Total Assets vs S&P 500

As our science against the virus, in the form of vaccines and viral agents, are distributed throughout the first half of 2021, investors are likely to become more emboldened for the 2nd half of 2021 with economically sensitive stocks likely to regain favor.

The last 4 weeks there has been much talk on financial news networks and social media about investor euphoria and investor sentiment being “extreme”.  While sentiment is clearly better than pre-election 2nd and 3rd quarter 2020, it has not reached critically extreme levels on our work.  “Speculative” moves in the markets usually end with exponential moves. We are not there yet.

Remember that sentiment is a combination of investors past positioning in stocks (how long they are or are not), of what people have done with their money the past few months (bought more stocks or raised cash), where they currently are positioned (are they happy with their current allocation?), and where they plan to go with their money over the coming months and years (do they feel compelled to buy or sell stocks?) Let us look at those things for a few minutes.

We have some stats and charts from our friends at FundStrat. First off, what happened in the virus-induced downturn?  What did investors do with their money?  Let us look at data from Fidelity Investments, who manages almost $2.5 trillion in assets directly, monitors almost $7 trillion in total assets, and touches over 32 million clients.

According to Fidelity, 30% of Baby boomers went 100% to cash on the way down or near the bottom in the late first quarter decline.   You heard that right, 30% of people over the age of 60 sold all their equity holdings.  Not only did they sell stocks, but according to Fidelity, they have not bought back their positions.

hare if individual investors who sold all of their equity holdings

With the equity markets now at all-time highs, it is an emotional, tricky, and painful decision for these investors to “get back in”. Money flows into equities have shown a rapid uptick since Mid-November on the back of the election concerns calming.  However, positive flows into stocks, like we are currently experiencing, usually last 12 to 15 months, not 12 to 15 weeks.  Moreover, there is a continued steady stream of money and savings going into cash and bonds.  Many are still playing defense.

Generational Bets paid off for boomers and for GenX

With the markets much lower, if one looks at the 3 worst economic contractions since 1900, the average equity rally is up 331%!  Yes, you read that correctly.  Post-recession, the 3 worst recessions America has experienced the past 120 years, the average combined return during the next expansion was over 325%.

Stock Market Peak to Trough Stock market Trough to Next Peak

For investors who are still worried about the ongoing uncertainty in Washington DC, we have attached historic returns pre-election and post election under prior presidents.  Too much is made about who is running the country.  Not enough is made about who is running the Federal Reserve and the Treasury.

Return During and After Election Years

Should a democratic Sweep Scare market

Which brings us to the conclusion of this Outlook.

Targets on the S&P 500? The first half of 2021 can reach highs close to 4000 or even higher if we can get volatility near 20 on the VIX index. However, we repeat once again, if these levels are achieved early in the first quarter, the market could potentially retrace most of those gains.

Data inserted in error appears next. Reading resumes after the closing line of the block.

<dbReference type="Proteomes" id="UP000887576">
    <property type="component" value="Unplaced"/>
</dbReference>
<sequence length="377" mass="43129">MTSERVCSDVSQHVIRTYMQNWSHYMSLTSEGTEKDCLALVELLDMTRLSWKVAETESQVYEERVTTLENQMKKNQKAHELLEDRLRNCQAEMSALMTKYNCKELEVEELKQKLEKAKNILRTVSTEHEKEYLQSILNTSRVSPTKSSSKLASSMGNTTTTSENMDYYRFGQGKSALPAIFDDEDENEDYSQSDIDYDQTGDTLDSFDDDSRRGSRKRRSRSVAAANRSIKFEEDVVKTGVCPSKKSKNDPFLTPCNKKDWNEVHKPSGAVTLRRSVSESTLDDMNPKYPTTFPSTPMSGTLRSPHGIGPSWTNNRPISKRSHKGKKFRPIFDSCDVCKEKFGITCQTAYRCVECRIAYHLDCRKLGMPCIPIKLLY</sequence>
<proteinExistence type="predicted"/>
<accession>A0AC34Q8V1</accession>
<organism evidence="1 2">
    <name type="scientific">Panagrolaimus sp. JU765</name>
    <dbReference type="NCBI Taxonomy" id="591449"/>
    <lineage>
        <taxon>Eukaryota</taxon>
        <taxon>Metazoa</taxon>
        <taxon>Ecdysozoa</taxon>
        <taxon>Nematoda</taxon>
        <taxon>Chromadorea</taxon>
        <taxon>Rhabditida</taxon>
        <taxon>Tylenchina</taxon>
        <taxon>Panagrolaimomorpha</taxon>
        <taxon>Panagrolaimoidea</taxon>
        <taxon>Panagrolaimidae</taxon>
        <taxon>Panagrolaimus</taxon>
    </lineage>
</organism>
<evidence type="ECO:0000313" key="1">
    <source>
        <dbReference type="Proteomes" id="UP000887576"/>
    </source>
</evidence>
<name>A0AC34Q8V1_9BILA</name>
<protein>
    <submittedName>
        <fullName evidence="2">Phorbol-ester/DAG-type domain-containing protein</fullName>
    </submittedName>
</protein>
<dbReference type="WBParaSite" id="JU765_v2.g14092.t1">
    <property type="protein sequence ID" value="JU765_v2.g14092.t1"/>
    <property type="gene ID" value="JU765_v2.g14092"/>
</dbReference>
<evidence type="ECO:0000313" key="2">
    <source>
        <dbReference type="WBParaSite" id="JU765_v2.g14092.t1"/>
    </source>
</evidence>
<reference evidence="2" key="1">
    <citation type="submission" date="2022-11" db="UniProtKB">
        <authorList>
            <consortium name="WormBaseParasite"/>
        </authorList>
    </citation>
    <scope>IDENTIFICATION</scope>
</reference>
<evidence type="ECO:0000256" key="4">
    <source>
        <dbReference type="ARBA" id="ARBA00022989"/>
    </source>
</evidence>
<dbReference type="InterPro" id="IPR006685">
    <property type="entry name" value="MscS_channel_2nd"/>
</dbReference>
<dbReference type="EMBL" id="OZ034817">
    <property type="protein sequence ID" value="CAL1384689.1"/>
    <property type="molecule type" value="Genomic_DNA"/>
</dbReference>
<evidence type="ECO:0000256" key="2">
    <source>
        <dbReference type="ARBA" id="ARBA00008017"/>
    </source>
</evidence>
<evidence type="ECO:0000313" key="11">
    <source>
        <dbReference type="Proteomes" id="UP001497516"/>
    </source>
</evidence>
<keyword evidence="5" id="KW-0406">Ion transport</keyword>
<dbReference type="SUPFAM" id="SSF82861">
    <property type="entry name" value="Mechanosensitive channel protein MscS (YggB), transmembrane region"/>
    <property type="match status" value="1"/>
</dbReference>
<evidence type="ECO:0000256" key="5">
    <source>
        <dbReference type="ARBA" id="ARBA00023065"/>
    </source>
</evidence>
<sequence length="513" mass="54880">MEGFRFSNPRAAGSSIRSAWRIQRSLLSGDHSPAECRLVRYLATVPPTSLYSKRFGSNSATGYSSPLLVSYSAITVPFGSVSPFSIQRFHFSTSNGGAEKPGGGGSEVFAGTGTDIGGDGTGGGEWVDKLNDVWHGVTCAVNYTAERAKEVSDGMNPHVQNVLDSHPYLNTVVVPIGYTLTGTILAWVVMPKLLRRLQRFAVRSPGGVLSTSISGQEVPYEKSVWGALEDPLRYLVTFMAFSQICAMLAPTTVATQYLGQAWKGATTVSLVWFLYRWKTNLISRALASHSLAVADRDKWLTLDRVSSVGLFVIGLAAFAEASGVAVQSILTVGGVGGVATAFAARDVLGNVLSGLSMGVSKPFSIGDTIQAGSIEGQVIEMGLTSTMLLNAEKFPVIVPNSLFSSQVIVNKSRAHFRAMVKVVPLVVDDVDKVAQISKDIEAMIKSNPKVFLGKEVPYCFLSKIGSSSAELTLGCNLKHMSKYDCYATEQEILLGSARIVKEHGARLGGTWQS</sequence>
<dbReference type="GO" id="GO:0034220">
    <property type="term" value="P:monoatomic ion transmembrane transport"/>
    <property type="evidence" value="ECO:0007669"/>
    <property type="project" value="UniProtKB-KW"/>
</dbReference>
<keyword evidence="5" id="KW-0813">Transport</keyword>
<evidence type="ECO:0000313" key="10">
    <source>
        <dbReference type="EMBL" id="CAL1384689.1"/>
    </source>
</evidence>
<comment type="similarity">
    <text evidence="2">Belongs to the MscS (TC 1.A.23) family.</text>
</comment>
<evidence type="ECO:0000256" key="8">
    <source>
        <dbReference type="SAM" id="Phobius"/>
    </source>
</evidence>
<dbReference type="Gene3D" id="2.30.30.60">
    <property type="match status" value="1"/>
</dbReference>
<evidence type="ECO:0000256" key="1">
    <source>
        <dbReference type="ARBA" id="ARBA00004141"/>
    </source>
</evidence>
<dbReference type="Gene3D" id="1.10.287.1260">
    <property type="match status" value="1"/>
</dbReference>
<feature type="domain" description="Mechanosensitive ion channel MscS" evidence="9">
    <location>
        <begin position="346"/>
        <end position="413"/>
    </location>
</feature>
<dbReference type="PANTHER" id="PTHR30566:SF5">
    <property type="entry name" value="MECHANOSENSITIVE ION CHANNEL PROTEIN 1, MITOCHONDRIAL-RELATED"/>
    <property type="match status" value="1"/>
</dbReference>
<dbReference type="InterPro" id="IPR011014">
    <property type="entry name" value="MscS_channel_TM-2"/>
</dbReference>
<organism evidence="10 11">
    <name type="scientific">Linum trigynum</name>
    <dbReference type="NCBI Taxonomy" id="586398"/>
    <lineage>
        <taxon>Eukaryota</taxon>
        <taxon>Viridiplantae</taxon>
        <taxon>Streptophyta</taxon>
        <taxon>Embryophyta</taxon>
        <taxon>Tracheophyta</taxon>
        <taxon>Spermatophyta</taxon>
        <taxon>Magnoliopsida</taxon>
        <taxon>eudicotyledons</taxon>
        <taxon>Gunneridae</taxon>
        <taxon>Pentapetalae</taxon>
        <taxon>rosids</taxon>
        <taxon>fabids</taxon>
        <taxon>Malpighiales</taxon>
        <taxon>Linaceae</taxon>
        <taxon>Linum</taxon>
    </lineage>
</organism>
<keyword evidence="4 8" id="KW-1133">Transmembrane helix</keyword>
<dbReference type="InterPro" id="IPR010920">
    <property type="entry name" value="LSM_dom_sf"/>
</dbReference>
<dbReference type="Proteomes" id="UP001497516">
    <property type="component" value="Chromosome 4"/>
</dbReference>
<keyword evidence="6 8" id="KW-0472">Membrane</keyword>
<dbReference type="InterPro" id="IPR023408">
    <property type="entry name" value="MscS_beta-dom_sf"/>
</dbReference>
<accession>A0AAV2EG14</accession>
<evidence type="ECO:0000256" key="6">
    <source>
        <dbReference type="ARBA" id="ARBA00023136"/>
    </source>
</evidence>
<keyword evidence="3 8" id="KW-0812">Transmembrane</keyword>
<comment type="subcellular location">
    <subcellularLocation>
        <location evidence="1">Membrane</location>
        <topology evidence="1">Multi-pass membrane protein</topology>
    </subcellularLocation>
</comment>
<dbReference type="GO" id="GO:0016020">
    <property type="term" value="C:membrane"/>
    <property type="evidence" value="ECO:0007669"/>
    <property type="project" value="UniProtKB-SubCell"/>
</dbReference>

As for second quarter 2021 and beyond? Well, we are in a bull market. Given the lag affect of Federal Reserve monetary policies on economic growth and inflation, we expect a positive pickup in both in the second half of 2021. Yes, our view agrees with Jeremy Seigel’s side early call for an upturn in inflation, finally. In examining real interest rates, we can see that their declines this cycle have been almost exactly 2 years peak to trough, to the week. The decline in real interest rates from 2010 through late 2012 took almost EXACTLY two years. It lagged the first round of Quantitative Easing initiated in 2010. The latest round of declining real growth started when Fed Chairman Powell made his mistake in November of 2018 and stated he was “not even being close to done tightening monetary policy”. In our view, do not expect him to utter any hawkish statements on interest rates unless, we have a short-term exponential move in stocks over a 3-to-4-week period.

At Oak Harvest, we look for value when others are fearful.  Moreover, we try to accelerate investments when other investors’ emotions and panic cause short term volatility.

This concludes our first half outlook.

Though all data and information included in this outlook is believed to be accurate as of the time of publication, it is not guaranteed and no assurance of its accuracy is provided. Nothing in this forecast should not be considered personalized investment advice. All charts, indicators, or graphs included or referenced in this content have limitations. No such material is able, in and of itself, to provide a buy or sell recommendation for any security. Strategies discussed will not apply to all client accounts or portfolios. No assurance is made that Oak Harvest Investment Services will continue to hold the views expressed herein. Views and opinions may change based on new information, analysis, or reconsideration, and without notice. . Not all past forecasts or projections were, nor future forecasts and projections may be, as accurate as any forecast discussed. Oak Harvest makes no assurance as to the accuracy of any forecast or projection made. Investments or strategies mentioned may not be right for you. Direct investment in an index like the S&P 500 is not possible, and returns of an index like the S&P 500 will not reflect the costs associated with an actual investment portfolio. Returns of an index will not reflect the results seen in your portfolio and your results will differ. Any investment strategy depends on your personal situation, risk tolerance, and objectives and should be undertaken after consulting with your financial advisor.  Past performance is not indicative of future results. Investing involves the risk of loss.